Missing in the speech was any immediate assistance to the millions who are reeling under the weight of the economic crisis – a crisis that has an end only if you live in the well-off side of town.

As important as public investment for economic renewal and jobs are, they are unlikely to get much traction in this Congress where cries for budget cutting is at a fever pitch among the Republicans. And even if they did the rollout of jobs would take time, which is what the unemployed, barely breathing under the weight of personal debt and declining income, don’t have. They need relief NOW! But Congressional Republicans have no interest in such relief! In fact, their attitude to the economic recovery is: Who needs it? After all, profits are way up notwithstanding (or because of) the economic slump, and employment stagnates, as they see it, double digit unemployment rates are their return ticket to the White House and political dominance next year.

In this regard, the president’s extension of the budget freeze was music to their ears, even though they advocate far more severe spending cuts . No matter how big or small the cuts are in the end, the poorest, the most vulnerable, the unemployed, and communities of color will feel the impact. Granted the president’s proposal pales in comparison to the cuts on the Republican wish list – $100 billion immediately and then $2.5 trillion over the next ten years. Yes! You read it right. But any cuts will hurt communities that are already staggering.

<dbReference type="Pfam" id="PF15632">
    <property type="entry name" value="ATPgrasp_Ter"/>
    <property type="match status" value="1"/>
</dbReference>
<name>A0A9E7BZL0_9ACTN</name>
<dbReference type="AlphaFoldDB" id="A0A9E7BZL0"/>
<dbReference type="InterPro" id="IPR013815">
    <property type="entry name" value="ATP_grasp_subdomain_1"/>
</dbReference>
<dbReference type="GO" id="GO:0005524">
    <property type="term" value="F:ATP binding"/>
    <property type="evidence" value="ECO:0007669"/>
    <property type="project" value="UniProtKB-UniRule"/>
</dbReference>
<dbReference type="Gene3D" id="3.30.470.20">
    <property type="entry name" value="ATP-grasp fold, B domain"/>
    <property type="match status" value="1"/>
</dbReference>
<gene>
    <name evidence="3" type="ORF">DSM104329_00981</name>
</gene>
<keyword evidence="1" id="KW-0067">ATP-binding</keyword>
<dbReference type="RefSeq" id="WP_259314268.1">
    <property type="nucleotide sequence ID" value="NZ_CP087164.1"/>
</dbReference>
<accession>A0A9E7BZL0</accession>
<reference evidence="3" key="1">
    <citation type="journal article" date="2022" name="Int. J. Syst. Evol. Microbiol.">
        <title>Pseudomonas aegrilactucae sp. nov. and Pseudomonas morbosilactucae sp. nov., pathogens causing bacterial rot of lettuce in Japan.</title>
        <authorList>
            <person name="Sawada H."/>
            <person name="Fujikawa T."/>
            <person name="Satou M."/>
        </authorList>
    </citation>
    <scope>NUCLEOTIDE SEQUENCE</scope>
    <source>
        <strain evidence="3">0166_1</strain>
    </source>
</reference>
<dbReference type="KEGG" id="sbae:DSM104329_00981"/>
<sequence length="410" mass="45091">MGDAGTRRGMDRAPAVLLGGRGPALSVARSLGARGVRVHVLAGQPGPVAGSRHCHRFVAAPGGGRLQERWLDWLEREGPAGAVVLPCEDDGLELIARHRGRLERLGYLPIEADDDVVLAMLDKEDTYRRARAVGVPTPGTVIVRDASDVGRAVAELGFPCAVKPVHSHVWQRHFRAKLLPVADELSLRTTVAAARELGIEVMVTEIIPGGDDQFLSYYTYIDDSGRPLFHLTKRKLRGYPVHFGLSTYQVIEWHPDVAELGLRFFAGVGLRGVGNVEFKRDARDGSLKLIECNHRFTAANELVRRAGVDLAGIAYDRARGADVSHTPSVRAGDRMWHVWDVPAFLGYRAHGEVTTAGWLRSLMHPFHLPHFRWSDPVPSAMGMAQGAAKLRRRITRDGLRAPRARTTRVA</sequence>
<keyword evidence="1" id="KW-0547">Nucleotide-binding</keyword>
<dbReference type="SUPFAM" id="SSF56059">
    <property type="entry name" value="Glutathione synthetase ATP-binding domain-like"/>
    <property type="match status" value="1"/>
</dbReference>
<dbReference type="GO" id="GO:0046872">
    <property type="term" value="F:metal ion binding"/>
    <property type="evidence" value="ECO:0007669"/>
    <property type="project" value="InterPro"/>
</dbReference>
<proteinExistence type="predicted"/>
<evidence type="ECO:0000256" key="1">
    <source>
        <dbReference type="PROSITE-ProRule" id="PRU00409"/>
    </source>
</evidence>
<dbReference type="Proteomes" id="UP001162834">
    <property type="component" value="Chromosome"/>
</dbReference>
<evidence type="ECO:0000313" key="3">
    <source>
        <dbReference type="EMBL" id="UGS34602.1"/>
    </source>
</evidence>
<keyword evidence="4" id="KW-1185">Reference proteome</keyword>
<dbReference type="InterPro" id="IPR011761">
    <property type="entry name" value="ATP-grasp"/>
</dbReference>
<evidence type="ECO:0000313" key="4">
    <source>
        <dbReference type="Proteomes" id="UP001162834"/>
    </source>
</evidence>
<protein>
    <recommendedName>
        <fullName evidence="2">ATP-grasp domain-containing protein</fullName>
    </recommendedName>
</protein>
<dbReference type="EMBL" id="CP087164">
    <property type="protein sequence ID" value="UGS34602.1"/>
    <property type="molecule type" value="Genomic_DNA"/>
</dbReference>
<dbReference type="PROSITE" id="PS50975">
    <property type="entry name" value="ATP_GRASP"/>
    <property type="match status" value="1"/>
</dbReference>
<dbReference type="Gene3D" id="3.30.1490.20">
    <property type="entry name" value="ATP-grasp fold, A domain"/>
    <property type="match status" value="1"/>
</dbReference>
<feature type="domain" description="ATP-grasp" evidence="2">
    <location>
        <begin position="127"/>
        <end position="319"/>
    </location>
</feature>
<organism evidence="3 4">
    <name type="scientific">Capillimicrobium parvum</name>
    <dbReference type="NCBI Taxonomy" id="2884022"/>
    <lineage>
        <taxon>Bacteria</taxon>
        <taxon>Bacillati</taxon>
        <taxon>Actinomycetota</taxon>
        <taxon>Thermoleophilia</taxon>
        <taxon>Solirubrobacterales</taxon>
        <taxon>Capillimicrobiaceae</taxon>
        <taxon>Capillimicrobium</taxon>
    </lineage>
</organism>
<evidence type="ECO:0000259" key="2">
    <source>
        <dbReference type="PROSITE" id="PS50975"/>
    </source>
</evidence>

That the president didn’t make any concessions on Medicare and Social Security in his speech is a plus. The pressure on the administration to do so is enormous and it comes from congressional Republicans, some in his own party and administration, and sections of transnational corporations.  

According to former Wall Street executive and Secretary of the Treasury in the Clinton administration Robert Rubin, who speaks for the “Street,” entitlement and budget reform is an imperative – a deal breaker if the administration wants any cooperation from business.

It is fair to say that the message of Rubin and his crowd of parasites (not too strong given their role in unraveling the economy and their theft of the wages and pensions of working people) is simple: “reform” Social Security and Medicare and trim domestic spending or we will invest our money elsewhere and throw the economy into another dip downward.

The mushrooming of debt is a problem to our economic future to be sure. And economic growth alone is not a solution to the debt buildup. But, debt is not at catastrophic levels, nor are the only solutions to this crisis the hollowing out of Social Security and Medicare.

Don’t believe the media hype that we are about to fall into a dark hole like Greece, Ireland, and Iceland did.

The State of the Union didn’t settle anything, but what it did do is frame the struggle in the coming period. In some instances the president framed things to the people’s advantage; in other instances he made concessions to his opponents.

No one in their right mind should expect him to present a left alternative given the balance of class forces and his own political sensibilities. All we can ask for is that the speech provides labor, progressives and allies some openings to push forward on. And it did that. It’s up to the labor and people’s movements now.

Photo: President Barack Obama shakes hands with Speaker of the House John Boehner before delivering the State of the Union address at the U.S. Capitol in Washington, D.C., Jan. 25, 2011. (Official White House Photo by Pete Souza)



Sam Webb
Sam Webb

Sam Webb is a long-time writer living in New York. Earlier, he was active in the labor movement in his home state of Maine.